How to Reduce Misinformation with ICTs in Rural Kenya

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Misinformation poses a problem to development both in the developed and developing world. With the rise of ICTs, particularly social media, misinformation is propagated faster and wider and therefore threatens development. Misinformation fuels violence, hinders public health, governance, and other development efforts. If ICTs can be used to propagate misinformation, why not use the same to counter misinformation?
The Sentinel Project is using ICTs to map and counter misinformation that can lead to violence, hence preventing communities from succumbing to mass atrocities. One such initiative, Una Hakika, in the Tana Delta region in Kenya, exists in an area where rumours have proven to be a source of conflict due to lack of management. We have just published our Phase 1 Final Report.
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The Tana Delta is a marginalised area in Southern Kenya that succumbed to conflict during late 2012 and early 2013, when the general election tensions were very high. The effects of the violence were adverse leading to deaths of approximately 170 people and displaced tens of thousands. Fear and distrust was galvanised especially between the Ormas and Pokomos – the predominant communities in the area.
The lack of a local radio stations and information sources also led to the escalation in rumours, particularly after the violence as there was no means to verify or address the misinformation. With the inception of Una Hakika, residents can now send in rumour reports which Una Hakika verifies with the help of a network of trained community ambassadors, NGOs, and local authorities. True, accurate information is then relayed back to the community.
By verifying rumours and increasing access to information, the initiative has reduced tensions and increased intercommunication and interaction between the two communities. The residents have learned how to verify reports they receive before taking any action, creating a sense of ownership and control – a long-term goal of Una Hakika.
During this first phase, we learned several important lessons:

  • Misinformation management systems work. Una Hakika has established the value of establishing misinformation management systems for mitigating the harmful impact of unchecked rumours, whether in the form of misinformation or deliberate disinformation. Citizens, NGOs, government bodies, and the media can all benefit from the clarified information environment created by such systems and so they should be widely integrated into development efforts and government programming.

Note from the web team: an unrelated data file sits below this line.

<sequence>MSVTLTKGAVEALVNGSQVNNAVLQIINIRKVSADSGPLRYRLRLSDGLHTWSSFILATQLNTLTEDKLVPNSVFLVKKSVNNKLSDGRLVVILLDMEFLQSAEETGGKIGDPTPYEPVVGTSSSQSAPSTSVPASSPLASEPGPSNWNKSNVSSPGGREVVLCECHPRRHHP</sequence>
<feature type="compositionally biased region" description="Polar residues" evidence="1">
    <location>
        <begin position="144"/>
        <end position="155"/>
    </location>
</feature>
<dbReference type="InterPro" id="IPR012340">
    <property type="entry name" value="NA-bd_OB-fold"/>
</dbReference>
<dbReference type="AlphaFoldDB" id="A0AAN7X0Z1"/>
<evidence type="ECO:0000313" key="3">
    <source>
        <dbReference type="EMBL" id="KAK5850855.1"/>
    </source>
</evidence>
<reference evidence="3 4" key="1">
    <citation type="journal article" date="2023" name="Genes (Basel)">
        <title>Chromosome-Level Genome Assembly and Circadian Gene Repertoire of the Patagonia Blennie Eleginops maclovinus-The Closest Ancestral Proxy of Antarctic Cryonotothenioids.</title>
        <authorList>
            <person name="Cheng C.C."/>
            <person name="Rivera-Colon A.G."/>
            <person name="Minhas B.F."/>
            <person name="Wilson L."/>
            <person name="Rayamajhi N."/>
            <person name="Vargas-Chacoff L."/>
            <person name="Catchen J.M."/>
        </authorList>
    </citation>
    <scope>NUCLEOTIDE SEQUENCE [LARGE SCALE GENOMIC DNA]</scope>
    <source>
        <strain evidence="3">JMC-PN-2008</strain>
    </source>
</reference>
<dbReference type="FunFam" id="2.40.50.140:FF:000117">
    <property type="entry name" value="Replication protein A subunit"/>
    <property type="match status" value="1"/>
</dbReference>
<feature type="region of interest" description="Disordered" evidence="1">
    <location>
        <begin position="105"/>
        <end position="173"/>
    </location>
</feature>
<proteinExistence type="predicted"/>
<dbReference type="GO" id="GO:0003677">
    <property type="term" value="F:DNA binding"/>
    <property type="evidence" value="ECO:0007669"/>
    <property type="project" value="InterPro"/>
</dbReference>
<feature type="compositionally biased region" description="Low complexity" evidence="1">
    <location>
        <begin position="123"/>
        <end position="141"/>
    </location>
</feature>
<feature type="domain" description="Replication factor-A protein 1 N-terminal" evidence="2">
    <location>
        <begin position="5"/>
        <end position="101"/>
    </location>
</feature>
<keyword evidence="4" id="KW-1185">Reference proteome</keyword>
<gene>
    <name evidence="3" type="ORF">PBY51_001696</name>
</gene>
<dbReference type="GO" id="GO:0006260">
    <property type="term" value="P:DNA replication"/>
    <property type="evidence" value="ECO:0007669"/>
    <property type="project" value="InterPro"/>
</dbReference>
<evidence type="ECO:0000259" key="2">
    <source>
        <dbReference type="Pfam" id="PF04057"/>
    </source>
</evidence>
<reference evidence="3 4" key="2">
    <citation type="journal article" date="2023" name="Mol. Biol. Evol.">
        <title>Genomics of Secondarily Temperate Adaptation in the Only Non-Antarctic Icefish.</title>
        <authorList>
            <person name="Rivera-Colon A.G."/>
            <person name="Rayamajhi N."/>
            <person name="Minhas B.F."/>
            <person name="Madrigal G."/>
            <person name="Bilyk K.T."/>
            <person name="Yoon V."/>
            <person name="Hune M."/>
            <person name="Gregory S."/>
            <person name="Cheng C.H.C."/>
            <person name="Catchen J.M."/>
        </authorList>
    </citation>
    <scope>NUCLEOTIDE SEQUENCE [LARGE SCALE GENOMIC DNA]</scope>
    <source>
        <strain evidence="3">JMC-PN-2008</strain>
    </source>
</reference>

• ICTs improve efficiencies. Information and communications technologies create efficiencies that enable misinformation management systems to operate more efficiently than otherwise possible. The first steps in this direction were taken with the creation of the Una Hakika SMS reporting service and the implementation of the WikiRumours software which streamlined work flows so that a small number of staff were able to conduct work that would normally require a much larger team.
  • Sustainability is possible. Systems such as Una Hakika can be made sustainable in several ways ranging from encouraging attitudinal and behavioural shifts to setting up self-sustaining, community-funded mechanisms. At the most basic level, the Una Hakika model can impart lasting changes in how communities address unverified information and knowledge of the damaging effects of misinformation on community security, personal safety, and economic stability.

We also have several recommendations:

  • Use existing ICT in order to be effective. Using new technologies that are not readily available to the users reduces uptake, and can increase divisions, so focus on ICTs that the community is already using.
  • Trust is key in ensuring an effective misinformation management system. If the communities do not trust the organization then they cannot use the service. So building trust is very important and it can be done through establishing relationships with local authorities and existing groups. Establishing trust is one thing, but maintaining is another: this is done on a continuous basis.
  • Factor in socio-cultural norms of the region to ensure a positive uptake of counter messaging. They also need to factor in time to appease tempers, especially if the issue could raise conflicts.
  • Focus on human interactions, especially when dealing with communities. Frequent human interactions need to be taken into account since ICTs cannot replace frequent in-person meetings and face-to-face communications.

The development and peace-building practitioners worldwide working to recognize and counter misinformation can implement these lessons and recommendations for better results.
Written by Christine Mutisya, the Una Hakika project coordinator at the Sentinel Project.